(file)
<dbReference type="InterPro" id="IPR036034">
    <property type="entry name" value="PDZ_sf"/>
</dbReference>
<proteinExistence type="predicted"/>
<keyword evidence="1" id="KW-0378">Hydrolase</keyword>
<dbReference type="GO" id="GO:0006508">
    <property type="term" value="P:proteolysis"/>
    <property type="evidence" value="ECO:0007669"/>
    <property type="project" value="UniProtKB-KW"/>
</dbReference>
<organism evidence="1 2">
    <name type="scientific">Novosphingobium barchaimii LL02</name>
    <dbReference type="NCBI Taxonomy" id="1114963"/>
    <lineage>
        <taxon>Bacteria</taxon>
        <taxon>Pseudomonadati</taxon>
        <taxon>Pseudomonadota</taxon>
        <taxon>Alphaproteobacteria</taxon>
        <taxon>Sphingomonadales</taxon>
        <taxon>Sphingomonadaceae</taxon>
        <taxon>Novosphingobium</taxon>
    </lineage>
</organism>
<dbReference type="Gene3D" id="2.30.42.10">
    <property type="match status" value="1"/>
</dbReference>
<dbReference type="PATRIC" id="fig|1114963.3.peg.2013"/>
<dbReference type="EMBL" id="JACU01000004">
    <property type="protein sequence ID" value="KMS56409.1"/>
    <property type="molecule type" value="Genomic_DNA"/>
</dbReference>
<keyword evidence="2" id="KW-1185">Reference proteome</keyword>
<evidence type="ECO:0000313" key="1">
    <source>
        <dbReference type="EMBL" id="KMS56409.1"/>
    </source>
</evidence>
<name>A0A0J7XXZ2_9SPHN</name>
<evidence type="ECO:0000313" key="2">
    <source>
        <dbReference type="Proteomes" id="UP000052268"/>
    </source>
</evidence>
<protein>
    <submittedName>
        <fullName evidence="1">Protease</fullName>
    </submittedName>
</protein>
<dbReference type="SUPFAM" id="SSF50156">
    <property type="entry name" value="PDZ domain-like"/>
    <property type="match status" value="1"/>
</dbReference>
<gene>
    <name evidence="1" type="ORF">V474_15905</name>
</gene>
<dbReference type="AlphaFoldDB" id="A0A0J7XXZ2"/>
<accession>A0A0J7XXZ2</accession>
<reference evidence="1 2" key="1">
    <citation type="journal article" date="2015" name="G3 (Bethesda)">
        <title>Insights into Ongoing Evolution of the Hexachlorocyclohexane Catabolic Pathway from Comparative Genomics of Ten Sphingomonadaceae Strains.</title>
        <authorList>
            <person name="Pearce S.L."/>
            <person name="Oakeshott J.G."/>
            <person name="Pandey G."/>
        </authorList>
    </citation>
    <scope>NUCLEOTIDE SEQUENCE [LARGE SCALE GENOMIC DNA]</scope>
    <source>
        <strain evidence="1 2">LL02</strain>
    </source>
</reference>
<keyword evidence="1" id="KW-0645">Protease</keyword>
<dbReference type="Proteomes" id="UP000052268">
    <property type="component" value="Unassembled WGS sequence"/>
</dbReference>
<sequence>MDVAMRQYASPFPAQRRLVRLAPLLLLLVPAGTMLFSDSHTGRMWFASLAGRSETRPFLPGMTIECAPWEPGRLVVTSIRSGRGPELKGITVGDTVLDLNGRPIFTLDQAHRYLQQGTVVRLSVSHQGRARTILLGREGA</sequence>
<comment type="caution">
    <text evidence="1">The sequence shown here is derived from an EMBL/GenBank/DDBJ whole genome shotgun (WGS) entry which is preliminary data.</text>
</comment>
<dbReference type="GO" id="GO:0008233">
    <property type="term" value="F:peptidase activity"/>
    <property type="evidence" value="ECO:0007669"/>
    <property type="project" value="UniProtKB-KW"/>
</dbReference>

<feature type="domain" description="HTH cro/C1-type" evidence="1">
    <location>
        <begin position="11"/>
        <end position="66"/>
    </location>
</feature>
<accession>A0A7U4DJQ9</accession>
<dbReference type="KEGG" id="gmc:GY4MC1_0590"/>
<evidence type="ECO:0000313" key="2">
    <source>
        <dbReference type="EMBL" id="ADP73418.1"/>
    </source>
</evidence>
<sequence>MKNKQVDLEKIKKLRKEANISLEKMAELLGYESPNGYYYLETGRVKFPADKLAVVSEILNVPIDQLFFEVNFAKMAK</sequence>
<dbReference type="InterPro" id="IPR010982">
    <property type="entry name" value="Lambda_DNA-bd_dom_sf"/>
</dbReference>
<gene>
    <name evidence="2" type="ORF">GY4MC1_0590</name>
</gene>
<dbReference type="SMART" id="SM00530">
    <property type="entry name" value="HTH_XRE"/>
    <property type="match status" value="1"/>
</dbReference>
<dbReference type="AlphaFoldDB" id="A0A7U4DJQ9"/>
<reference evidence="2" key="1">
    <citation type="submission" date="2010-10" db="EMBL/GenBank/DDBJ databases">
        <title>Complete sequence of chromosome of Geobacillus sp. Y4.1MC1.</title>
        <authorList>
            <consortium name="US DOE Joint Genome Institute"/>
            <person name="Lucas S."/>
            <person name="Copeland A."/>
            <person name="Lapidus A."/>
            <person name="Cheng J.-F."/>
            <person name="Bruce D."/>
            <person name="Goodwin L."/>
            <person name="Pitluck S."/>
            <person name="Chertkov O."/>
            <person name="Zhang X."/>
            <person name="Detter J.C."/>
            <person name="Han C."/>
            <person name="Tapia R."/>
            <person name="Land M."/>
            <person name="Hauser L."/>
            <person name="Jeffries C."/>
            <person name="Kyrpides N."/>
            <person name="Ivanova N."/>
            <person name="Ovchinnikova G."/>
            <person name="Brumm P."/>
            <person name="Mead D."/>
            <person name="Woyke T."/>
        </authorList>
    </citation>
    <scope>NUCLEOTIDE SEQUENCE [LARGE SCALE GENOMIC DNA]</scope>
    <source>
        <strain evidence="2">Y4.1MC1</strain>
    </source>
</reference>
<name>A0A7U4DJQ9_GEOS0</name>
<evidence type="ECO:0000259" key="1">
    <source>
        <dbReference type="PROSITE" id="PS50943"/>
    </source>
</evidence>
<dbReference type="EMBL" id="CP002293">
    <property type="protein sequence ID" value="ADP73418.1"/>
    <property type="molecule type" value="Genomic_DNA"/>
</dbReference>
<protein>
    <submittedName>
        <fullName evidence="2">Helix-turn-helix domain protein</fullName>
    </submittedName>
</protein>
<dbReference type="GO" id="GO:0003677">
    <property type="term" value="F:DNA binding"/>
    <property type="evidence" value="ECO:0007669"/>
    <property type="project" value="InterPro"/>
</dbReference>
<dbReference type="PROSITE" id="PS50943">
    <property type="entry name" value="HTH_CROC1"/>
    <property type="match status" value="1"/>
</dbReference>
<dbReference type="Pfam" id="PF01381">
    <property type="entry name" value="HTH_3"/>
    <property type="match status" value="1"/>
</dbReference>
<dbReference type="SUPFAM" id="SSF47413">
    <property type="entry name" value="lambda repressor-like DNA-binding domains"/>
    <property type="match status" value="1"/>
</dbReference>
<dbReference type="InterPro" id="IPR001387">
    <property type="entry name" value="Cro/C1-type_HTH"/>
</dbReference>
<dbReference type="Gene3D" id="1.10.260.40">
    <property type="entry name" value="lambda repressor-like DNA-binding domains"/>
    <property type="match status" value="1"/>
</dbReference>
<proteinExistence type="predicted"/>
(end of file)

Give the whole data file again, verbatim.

<dbReference type="InterPro" id="IPR036034">
    <property type="entry name" value="PDZ_sf"/>
</dbReference>
<proteinExistence type="predicted"/>
<keyword evidence="1" id="KW-0378">Hydrolase</keyword>
<dbReference type="GO" id="GO:0006508">
    <property type="term" value="P:proteolysis"/>
    <property type="evidence" value="ECO:0007669"/>
    <property type="project" value="UniProtKB-KW"/>
</dbReference>
<organism evidence="1 2">
    <name type="scientific">Novosphingobium barchaimii LL02</name>
    <dbReference type="NCBI Taxonomy" id="1114963"/>
    <lineage>
        <taxon>Bacteria</taxon>
        <taxon>Pseudomonadati</taxon>
        <taxon>Pseudomonadota</taxon>
        <taxon>Alphaproteobacteria</taxon>
        <taxon>Sphingomonadales</taxon>
        <taxon>Sphingomonadaceae</taxon>
        <taxon>Novosphingobium</taxon>
    </lineage>
</organism>
<dbReference type="Gene3D" id="2.30.42.10">
    <property type="match status" value="1"/>
</dbReference>
<dbReference type="PATRIC" id="fig|1114963.3.peg.2013"/>
<dbReference type="EMBL" id="JACU01000004">
    <property type="protein sequence ID" value="KMS56409.1"/>
    <property type="molecule type" value="Genomic_DNA"/>
</dbReference>
<keyword evidence="2" id="KW-1185">Reference proteome</keyword>
<evidence type="ECO:0000313" key="1">
    <source>
        <dbReference type="EMBL" id="KMS56409.1"/>
    </source>
</evidence>
<name>A0A0J7XXZ2_9SPHN</name>
<evidence type="ECO:0000313" key="2">
    <source>
        <dbReference type="Proteomes" id="UP000052268"/>
    </source>
</evidence>
<protein>
    <submittedName>
        <fullName evidence="1">Protease</fullName>
    </submittedName>
</protein>
<dbReference type="SUPFAM" id="SSF50156">
    <property type="entry name" value="PDZ domain-like"/>
    <property type="match status" value="1"/>
</dbReference>
<gene>
    <name evidence="1" type="ORF">V474_15905</name>
</gene>
<dbReference type="AlphaFoldDB" id="A0A0J7XXZ2"/>
<accession>A0A0J7XXZ2</accession>
<reference evidence="1 2" key="1">
    <citation type="journal article" date="2015" name="G3 (Bethesda)">
        <title>Insights into Ongoing Evolution of the Hexachlorocyclohexane Catabolic Pathway from Comparative Genomics of Ten Sphingomonadaceae Strains.</title>
        <authorList>
            <person name="Pearce S.L."/>
            <person name="Oakeshott J.G."/>
            <person name="Pandey G."/>
        </authorList>
    </citation>
    <scope>NUCLEOTIDE SEQUENCE [LARGE SCALE GENOMIC DNA]</scope>
    <source>
        <strain evidence="1 2">LL02</strain>
    </source>
</reference>
<keyword evidence="1" id="KW-0645">Protease</keyword>
<dbReference type="Proteomes" id="UP000052268">
    <property type="component" value="Unassembled WGS sequence"/>
</dbReference>
<sequence>MDVAMRQYASPFPAQRRLVRLAPLLLLLVPAGTMLFSDSHTGRMWFASLAGRSETRPFLPGMTIECAPWEPGRLVVTSIRSGRGPELKGITVGDTVLDLNGRPIFTLDQAHRYLQQGTVVRLSVSHQGRARTILLGREGA</sequence>
<comment type="caution">
    <text evidence="1">The sequence shown here is derived from an EMBL/GenBank/DDBJ whole genome shotgun (WGS) entry which is preliminary data.</text>
</comment>
<dbReference type="GO" id="GO:0008233">
    <property type="term" value="F:peptidase activity"/>
    <property type="evidence" value="ECO:0007669"/>
    <property type="project" value="UniProtKB-KW"/>
</dbReference>

<feature type="domain" description="HTH cro/C1-type" evidence="1">
    <location>
        <begin position="11"/>
        <end position="66"/>
    </location>
</feature>
<accession>A0A7U4DJQ9</accession>
<dbReference type="KEGG" id="gmc:GY4MC1_0590"/>
<evidence type="ECO:0000313" key="2">
    <source>
        <dbReference type="EMBL" id="ADP73418.1"/>
    </source>
</evidence>
<sequence>MKNKQVDLEKIKKLRKEANISLEKMAELLGYESPNGYYYLETGRVKFPADKLAVVSEILNVPIDQLFFEVNFAKMAK</sequence>
<dbReference type="InterPro" id="IPR010982">
    <property type="entry name" value="Lambda_DNA-bd_dom_sf"/>
</dbReference>
<gene>
    <name evidence="2" type="ORF">GY4MC1_0590</name>
</gene>
<dbReference type="SMART" id="SM00530">
    <property type="entry name" value="HTH_XRE"/>
    <property type="match status" value="1"/>
</dbReference>
<dbReference type="AlphaFoldDB" id="A0A7U4DJQ9"/>
<reference evidence="2" key="1">
    <citation type="submission" date="2010-10" db="EMBL/GenBank/DDBJ databases">
        <title>Complete sequence of chromosome of Geobacillus sp. Y4.1MC1.</title>
        <authorList>
            <consortium name="US DOE Joint Genome Institute"/>
            <person name="Lucas S."/>
            <person name="Copeland A."/>
            <person name="Lapidus A."/>
            <person name="Cheng J.-F."/>
            <person name="Bruce D."/>
            <person name="Goodwin L."/>
            <person name="Pitluck S."/>
            <person name="Chertkov O."/>
            <person name="Zhang X."/>
            <person name="Detter J.C."/>
            <person name="Han C."/>
            <person name="Tapia R."/>
            <person name="Land M."/>
            <person name="Hauser L."/>
            <person name="Jeffries C."/>
            <person name="Kyrpides N."/>
            <person name="Ivanova N."/>
            <person name="Ovchinnikova G."/>
            <person name="Brumm P."/>
            <person name="Mead D."/>
            <person name="Woyke T."/>
        </authorList>
    </citation>
    <scope>NUCLEOTIDE SEQUENCE [LARGE SCALE GENOMIC DNA]</scope>
    <source>
        <strain evidence="2">Y4.1MC1</strain>
    </source>
</reference>
<name>A0A7U4DJQ9_GEOS0</name>
<evidence type="ECO:0000259" key="1">
    <source>
        <dbReference type="PROSITE" id="PS50943"/>
    </source>
</evidence>
<dbReference type="EMBL" id="CP002293">
    <property type="protein sequence ID" value="ADP73418.1"/>
    <property type="molecule type" value="Genomic_DNA"/>
</dbReference>
<protein>
    <submittedName>
        <fullName evidence="2">Helix-turn-helix domain protein</fullName>
    </submittedName>
</protein>
<dbReference type="GO" id="GO:0003677">
    <property type="term" value="F:DNA binding"/>
    <property type="evidence" value="ECO:0007669"/>
    <property type="project" value="InterPro"/>
</dbReference>
<dbReference type="PROSITE" id="PS50943">
    <property type="entry name" value="HTH_CROC1"/>
    <property type="match status" value="1"/>
</dbReference>
<dbReference type="Pfam" id="PF01381">
    <property type="entry name" value="HTH_3"/>
    <property type="match status" value="1"/>
</dbReference>
<dbReference type="SUPFAM" id="SSF47413">
    <property type="entry name" value="lambda repressor-like DNA-binding domains"/>
    <property type="match status" value="1"/>
</dbReference>
<dbReference type="InterPro" id="IPR001387">
    <property type="entry name" value="Cro/C1-type_HTH"/>
</dbReference>
<dbReference type="Gene3D" id="1.10.260.40">
    <property type="entry name" value="lambda repressor-like DNA-binding domains"/>
    <property type="match status" value="1"/>
</dbReference>
<proteinExistence type="predicted"/>